Ayyy, official Jatsko review, written on here because
a) The Sub10 review I wrote on Tumblr translated spacing weirdly when Mateusz put it on his website, and
b) Increased forum traffic
To round up 2016, a year which has had the world see many issues, events, and emotions tossed into the air (and, unfortunately, too many bodies as well), maybe this game was needed to help bring everyone back "down to Earth".
Mission to Earth is the latest and last game in the "Solar System" series by Mateusz Skutnik, which features a little hazmat suit with arms and legs that runs, flies, and jumps its way between all the planets of the solar system purely to explore, collect space boogers, and to test its capabilities against the cold expansive void. The series is quite the fun little time to spend, offering a wide range of game mechanics that keeps you on your toes as you try out different missions.
However, for the series finale Skutnik decides to go back to the platformer mechanic featured in the first installment "Mission to Mars", a mechanic which I personally enjoy the most since I was raised on games such as Super Mario 63, Fancy Pants Adventures, and Dot Action 2.
So yeah, it's got that mechanic, which flows beautifully in the seemingly flawless and perfectly smooth GameMaker engine. It's really growing on me. No lag at all. Makes me wonder when the developer's critically acclaimed games from the series known as "Submachine" and "Daymare Town" will get ported over from Flash to GM...all the more reason to support Mateusz on Patreon, methinks...
Anyways, I'll cut the wishful thinking and summarize this game's highest points (a pun which will make itself clear later) in one question:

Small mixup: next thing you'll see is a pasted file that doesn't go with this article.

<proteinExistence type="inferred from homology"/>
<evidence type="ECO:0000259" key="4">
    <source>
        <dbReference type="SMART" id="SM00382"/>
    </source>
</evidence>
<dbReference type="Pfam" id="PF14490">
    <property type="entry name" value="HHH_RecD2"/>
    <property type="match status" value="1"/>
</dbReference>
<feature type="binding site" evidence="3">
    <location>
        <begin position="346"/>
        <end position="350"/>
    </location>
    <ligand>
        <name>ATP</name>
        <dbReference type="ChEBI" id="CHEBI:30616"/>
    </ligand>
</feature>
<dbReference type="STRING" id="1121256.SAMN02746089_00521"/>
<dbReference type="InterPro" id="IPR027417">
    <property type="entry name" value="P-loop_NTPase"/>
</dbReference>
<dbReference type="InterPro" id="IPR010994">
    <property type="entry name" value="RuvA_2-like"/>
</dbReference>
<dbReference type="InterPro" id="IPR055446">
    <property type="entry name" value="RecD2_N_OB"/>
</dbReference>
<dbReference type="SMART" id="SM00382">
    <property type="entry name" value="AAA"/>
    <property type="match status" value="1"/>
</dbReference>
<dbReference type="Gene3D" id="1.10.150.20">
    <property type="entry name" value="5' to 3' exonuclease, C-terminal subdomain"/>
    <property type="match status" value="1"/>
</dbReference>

"Can I hang the levels on a wall in my house?"
As in, the level design is absolutely BEAUTIFUL. A bright but somehow reserved color scheme illuminates red and teal bricks that construct dizzying towers and ornate walls and pillars, which our hero has to traverse at great heights (there's the pun catch) to collect space boogers and activate teleporters to carry the traveler to the next level. Some simple-in-usage-but-complex-in-visual-design switches and levers push and pull different floating elements in the stage, which are designed with a mixture of wood and stone that makes me think of an underground vault with 32 separate chambers...filled with sand...and the Olmec-style heads only add to that vision. However the colors are not nearly as subdued as that of a Submachine spinoff game; rest assured, we are playing a game from the more lighthearted side of Skutnik's creative processes. The night sky in the background, the dangling and swinging vines and plants, everything works together to create a colorful but wild terrain.
By the way, the music track helps a lot too. The track screams "EXPLORATION" in its most basic and conveyable form, fitting the atmosphere of an Earth that's as alien to our hero as it may be to us, removed from advanced civilizations and things that make us feel comfortable and lazy. Much appreciated.
As usual when it comes to games by Mateusz Skutnik, it's important that a unique environment is created, and it's executed very well. It's just pure fun, appropriate for an end-of-the-year release. Not to mention that it's rounded off a series which has become a living meme among community members in its completion, though nothing to rival the anticipation of releases from Valve. It's a relief that's easy to pick up and definitely worth a couple playthroughs if you have 20 minutes to spare.
And the last room makes sure you reap the rewards of your hero's hard work.
If you would like to help Mateusz Skutnik out in making more fun games, visit his Patreon and consider supporting him. Even little games like this, especially at this stage in his development with Game Maker, are crucial to bigger successes down the road.